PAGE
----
Tom Clancy’s Splinter Cell: Conviction
Initially, I was worried about Splinter Cell: Conviction. I heard a lot about how the series had deviated from its stealth origins. For the most part, this is true. While this game is much more action oriented than the previous titles, it’s still one of the best stealth games on the market.
Once again, you play as the super-spy, Sam Fisher. For a long time, Fisher’s daughter, Sarah was thought to be dead, but there is a rumor floating around that suggests otherwise. Sam has left his former position at Third Echelon and is now trying to find out the truth about his daughter.
If you’re a long-time fan of the Splinter Cell series, then Conviction might disappoint you. There are parts of the campaign that force you into action-filled areas. Still, when the game allows stealth, it’s some of the best you will ever play. The most fulfilling playstyle, in my opinion is when you manage to pass all of your enemies without them ever detecting you.
One of the new mechanics of Conviction is Mark-and-Execute. You can use this mechanic to mark up to three of your enemies and with the press of a button, you will automatically execute them. At first, it felt like cheating, but by the end of the story mode, I was using Mark-and-Execute consistently.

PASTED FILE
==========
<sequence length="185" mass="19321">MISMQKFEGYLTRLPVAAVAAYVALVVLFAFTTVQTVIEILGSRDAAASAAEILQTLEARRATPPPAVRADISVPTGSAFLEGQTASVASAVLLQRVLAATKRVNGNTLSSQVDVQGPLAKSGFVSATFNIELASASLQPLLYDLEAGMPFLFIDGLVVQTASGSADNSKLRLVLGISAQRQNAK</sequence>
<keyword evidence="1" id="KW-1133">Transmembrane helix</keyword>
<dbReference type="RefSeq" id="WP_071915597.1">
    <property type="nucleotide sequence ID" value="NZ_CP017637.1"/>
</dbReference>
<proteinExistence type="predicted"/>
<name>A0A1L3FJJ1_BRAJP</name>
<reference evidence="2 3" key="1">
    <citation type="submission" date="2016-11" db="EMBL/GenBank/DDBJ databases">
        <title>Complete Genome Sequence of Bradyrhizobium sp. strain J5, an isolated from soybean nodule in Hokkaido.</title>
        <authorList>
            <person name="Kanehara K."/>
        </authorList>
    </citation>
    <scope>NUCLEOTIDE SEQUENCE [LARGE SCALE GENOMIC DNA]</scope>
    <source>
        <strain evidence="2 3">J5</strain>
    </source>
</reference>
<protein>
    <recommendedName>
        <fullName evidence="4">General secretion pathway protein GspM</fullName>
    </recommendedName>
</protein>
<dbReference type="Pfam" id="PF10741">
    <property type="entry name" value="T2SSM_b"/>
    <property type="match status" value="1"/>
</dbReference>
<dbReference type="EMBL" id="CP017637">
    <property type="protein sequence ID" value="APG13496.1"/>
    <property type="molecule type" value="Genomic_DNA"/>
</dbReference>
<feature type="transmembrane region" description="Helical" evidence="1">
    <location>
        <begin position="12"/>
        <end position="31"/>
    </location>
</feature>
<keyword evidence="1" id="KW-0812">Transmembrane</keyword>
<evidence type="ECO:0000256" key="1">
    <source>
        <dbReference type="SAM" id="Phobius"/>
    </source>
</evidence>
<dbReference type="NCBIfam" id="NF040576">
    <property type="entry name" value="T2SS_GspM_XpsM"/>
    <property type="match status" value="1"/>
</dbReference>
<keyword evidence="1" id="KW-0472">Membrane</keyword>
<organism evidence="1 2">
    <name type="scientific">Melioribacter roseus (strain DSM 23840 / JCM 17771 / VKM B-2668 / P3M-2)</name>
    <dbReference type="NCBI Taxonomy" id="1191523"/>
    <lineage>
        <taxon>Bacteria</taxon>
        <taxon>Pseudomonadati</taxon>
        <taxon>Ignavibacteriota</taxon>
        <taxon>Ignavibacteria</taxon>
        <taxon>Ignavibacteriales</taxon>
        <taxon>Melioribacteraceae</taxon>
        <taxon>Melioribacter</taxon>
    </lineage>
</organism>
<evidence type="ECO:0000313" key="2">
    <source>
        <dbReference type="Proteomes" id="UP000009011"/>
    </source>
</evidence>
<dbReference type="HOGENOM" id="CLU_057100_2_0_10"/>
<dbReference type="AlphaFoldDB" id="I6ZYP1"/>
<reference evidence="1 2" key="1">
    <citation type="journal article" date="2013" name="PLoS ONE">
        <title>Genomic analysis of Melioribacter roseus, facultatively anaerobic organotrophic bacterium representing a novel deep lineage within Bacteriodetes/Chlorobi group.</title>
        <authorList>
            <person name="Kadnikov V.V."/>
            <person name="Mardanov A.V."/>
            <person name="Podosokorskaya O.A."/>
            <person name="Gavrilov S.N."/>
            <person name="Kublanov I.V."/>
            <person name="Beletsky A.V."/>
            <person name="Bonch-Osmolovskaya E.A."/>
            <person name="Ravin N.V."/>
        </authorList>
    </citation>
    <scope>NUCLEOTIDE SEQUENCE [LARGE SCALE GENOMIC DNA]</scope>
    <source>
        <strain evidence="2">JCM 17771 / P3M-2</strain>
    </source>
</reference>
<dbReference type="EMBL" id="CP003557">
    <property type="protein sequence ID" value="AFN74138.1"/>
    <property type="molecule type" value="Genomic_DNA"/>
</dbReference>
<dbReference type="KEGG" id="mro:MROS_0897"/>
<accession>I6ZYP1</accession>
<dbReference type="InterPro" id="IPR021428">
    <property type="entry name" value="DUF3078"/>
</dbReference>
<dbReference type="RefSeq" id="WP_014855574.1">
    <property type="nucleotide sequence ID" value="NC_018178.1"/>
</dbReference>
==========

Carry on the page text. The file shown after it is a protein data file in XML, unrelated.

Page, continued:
In previous games, you knew how hidden you were by using the light meter on your HUD. For Conviction, this mechanic has been replaced. When you step into the shadows, the screen turns black-and-white signifying that you’re invisible.
The campaign is pretty short, about five hours if you don’t make too many mistakes. SC: Conviction makes up for its small story mode with some extra modes. The gem of the multiplayer is the co-op campaign. It’s about half the size of the singleplayer and twice as fun. If you have a good partner, this can be one of the best cooperative experiences on any game.
In the end, Tom Clancy’s Splinter Cell: Conviction is a great game, but it isn’t necessarily a great Splinter Cell game. There’s a little too much action for this title to receive the “Something Special” badge, but I’m giving it a solid 8.
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